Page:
9. Chestnut

    Christmas Dining Table

    I started out with milling the leg pieces. I have a top that is 2.5" tall and 8/4 milled to around 1.75" The bottom is 3" and 8/4. I really wanted the top arm to be a bit more delicate looking but after reviewing the design i decided it needed more meat to ensure that the tip doesn't break off. That will make sense later. Cut the through tenon with a router and a bearing guided bit. All that leaves is to square the corners Next i worked on laying out the curves that will be on the arms of the leg assembly. The main curve on the center piece is asymmetrical so i figured all of the curves should follow that style. I pulled out the fence curve things and finally decided on some lines that i liked. After i had one curve for the bottom and top (not pictured, I'll have to take a picture and add later) i used that curve to draw a line to cut to on the other leg assembly. after cutting and shaping the 2nd assembly i transferred the lines back to the other side of the first piece. When working with the french and asymmetrical curves it's hard to draw 2 identical compound curves so this was my method that wasn't making a template. All parts got a 1/4" round over. Through tenon was next. I used the dado stack to get close and then my favorite LN 140 to finesse the fit. I ran into an interesting problem though. What do you do when the tenon cheek is wider than your block plane? The answer was to use 2 block planes. The 140 has a nicker so if i were to clean the entire tenon with it i'd leave gouges everywhere. You can retract the nicker but that's a lot of wrk when you have to clean the 2 sides evenly. Ended up getting an awesome fit. Next up is to work on the extension pieces. It's an idea i got from @Chet on his dining table build. I am using the upper tresle arms to hold the extensions with a 3/4" deep groove. The top will float about the arms by around 1.25". So far all i've done is taken some redwood as test pieces to make sure my idea works. I want to have the slides as far towards the center as possible and leave more solid wood on the end so that there isn't as much drawer slide to see when the extension is out and it might possibly give the leaves more to rest on. All in all i think this idea will work out. I had to get over the idea that the drawer slides needed to be on the ends of the supports. Their location doesn't matter because the leaves and top are mounted to the wood pieces no the drawer slide. With the wood being the key it doesn't matter where the slide is located. Oh the reason for the title is i'm trying to have this complete for Christmas. I'm hosting my immediate family and don't have a table for our dining room currently. I should be able to complete the table with plenty of time to spare.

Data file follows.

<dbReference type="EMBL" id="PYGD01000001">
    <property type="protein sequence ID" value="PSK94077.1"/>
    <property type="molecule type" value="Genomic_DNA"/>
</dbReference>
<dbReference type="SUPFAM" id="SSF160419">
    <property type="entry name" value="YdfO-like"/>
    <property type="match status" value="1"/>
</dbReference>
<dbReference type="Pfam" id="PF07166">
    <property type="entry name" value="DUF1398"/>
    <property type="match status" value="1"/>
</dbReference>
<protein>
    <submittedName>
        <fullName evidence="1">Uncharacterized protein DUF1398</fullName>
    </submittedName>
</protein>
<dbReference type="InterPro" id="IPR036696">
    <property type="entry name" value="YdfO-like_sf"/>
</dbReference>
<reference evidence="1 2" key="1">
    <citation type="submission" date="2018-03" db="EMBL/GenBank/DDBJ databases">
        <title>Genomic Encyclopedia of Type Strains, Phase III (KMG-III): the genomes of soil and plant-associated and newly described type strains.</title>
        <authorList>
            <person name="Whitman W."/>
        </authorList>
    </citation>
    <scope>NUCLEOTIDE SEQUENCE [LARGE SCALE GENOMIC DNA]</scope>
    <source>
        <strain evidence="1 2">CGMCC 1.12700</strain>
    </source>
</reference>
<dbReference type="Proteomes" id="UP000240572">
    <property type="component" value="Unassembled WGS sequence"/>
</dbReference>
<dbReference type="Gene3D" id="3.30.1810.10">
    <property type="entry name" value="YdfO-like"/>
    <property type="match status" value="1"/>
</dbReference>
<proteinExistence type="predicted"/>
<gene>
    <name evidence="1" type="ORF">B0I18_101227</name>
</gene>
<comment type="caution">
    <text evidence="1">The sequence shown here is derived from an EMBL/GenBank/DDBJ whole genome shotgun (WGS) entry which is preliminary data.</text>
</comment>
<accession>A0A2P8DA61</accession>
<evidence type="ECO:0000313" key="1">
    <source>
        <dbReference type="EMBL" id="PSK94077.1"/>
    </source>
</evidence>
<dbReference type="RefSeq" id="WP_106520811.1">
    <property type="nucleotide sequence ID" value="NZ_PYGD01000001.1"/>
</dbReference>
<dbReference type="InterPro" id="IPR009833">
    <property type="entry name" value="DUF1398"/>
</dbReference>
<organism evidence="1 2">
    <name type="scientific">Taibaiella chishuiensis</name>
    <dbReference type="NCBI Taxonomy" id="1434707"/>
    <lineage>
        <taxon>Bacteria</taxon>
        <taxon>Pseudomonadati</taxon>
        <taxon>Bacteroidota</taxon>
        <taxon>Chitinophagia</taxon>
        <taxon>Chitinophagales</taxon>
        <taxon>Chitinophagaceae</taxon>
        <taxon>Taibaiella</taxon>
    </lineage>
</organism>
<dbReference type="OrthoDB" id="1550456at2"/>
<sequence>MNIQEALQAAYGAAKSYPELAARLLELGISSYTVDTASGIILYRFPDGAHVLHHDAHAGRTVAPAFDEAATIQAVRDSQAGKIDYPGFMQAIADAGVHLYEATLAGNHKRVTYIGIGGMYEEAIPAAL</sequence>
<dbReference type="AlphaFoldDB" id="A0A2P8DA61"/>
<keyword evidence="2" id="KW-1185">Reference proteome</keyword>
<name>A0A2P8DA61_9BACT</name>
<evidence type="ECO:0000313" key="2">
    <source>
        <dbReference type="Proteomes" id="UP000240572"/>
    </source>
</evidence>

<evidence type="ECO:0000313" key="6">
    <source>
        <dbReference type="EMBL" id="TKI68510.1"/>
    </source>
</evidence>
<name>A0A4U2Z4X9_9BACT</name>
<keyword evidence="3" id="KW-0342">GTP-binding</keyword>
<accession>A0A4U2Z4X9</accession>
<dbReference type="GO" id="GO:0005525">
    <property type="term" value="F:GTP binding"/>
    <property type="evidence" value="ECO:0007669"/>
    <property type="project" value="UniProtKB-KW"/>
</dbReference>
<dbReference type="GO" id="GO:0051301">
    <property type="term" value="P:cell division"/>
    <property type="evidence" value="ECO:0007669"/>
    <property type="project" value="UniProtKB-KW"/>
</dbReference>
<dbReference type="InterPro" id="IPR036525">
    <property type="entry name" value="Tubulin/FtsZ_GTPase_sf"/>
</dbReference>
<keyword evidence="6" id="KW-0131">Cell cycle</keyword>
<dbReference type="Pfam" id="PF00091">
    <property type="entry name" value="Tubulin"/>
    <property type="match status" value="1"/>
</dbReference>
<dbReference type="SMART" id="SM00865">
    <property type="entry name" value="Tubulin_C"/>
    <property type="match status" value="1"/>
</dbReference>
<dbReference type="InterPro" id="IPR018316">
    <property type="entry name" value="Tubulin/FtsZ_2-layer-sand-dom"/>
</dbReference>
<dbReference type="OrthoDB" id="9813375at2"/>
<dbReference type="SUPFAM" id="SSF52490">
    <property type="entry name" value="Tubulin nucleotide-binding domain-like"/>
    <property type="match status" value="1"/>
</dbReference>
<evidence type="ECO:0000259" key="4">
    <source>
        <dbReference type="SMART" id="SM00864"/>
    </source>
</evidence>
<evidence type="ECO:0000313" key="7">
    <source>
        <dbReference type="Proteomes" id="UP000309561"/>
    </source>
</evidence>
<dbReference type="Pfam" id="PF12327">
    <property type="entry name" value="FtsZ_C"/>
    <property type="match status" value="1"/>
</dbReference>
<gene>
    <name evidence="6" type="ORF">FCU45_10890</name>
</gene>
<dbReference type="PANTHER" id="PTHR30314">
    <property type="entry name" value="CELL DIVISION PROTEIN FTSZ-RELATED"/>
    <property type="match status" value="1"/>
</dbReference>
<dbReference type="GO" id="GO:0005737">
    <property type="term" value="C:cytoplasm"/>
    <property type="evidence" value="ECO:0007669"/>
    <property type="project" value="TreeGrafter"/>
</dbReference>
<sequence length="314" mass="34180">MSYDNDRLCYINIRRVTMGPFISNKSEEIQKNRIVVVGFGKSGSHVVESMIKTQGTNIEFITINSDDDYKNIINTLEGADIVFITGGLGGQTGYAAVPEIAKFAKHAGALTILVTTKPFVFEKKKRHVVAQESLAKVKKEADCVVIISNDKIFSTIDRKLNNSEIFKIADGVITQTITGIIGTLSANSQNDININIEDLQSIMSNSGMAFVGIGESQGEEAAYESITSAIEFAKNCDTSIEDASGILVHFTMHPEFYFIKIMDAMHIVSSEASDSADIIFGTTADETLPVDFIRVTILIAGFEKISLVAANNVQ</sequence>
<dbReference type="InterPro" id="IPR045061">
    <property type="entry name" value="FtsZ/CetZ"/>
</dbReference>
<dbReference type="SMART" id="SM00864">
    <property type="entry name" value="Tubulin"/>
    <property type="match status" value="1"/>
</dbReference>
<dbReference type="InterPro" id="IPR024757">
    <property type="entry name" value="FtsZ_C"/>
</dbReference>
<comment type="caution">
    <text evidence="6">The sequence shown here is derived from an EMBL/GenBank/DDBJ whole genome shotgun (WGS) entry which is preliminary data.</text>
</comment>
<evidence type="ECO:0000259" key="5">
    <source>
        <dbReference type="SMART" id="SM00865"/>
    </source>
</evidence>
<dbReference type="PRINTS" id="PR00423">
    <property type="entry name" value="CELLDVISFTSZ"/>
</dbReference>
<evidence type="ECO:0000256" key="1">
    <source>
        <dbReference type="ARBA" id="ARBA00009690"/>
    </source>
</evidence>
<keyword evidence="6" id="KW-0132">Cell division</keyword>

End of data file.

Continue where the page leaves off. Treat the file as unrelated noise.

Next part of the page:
10. Chestnut

    # 11 Biscuit

    Nailing the thickness in sheet form with a drum sander stacking and then cutting with a hole cutter would be my idea. Looks like they were discontinued in the lamello product manual. I can see how these would be useful over the regular egg shaped variety that don't penetrate as far and are wider.
  11. Chestnut

    Christmas Dining Table

    I have 1 more fast project to wrap up before Christmas day. But it isn't complicated so it should go fast. Well i hope it goes fast I only have 10 days left.
  12. Chestnut

    Smoothing plane

    Preference some people love em some people hate em. Find a spot to take a few options for a spin. I suggest woodcraft or see if you can find another person in your area that has some hand tools you don't have. Or that other place you mentioned think it was highland ... but a 2 hour drive is unfortunate.
  13. Chestnut

    Smoothing plane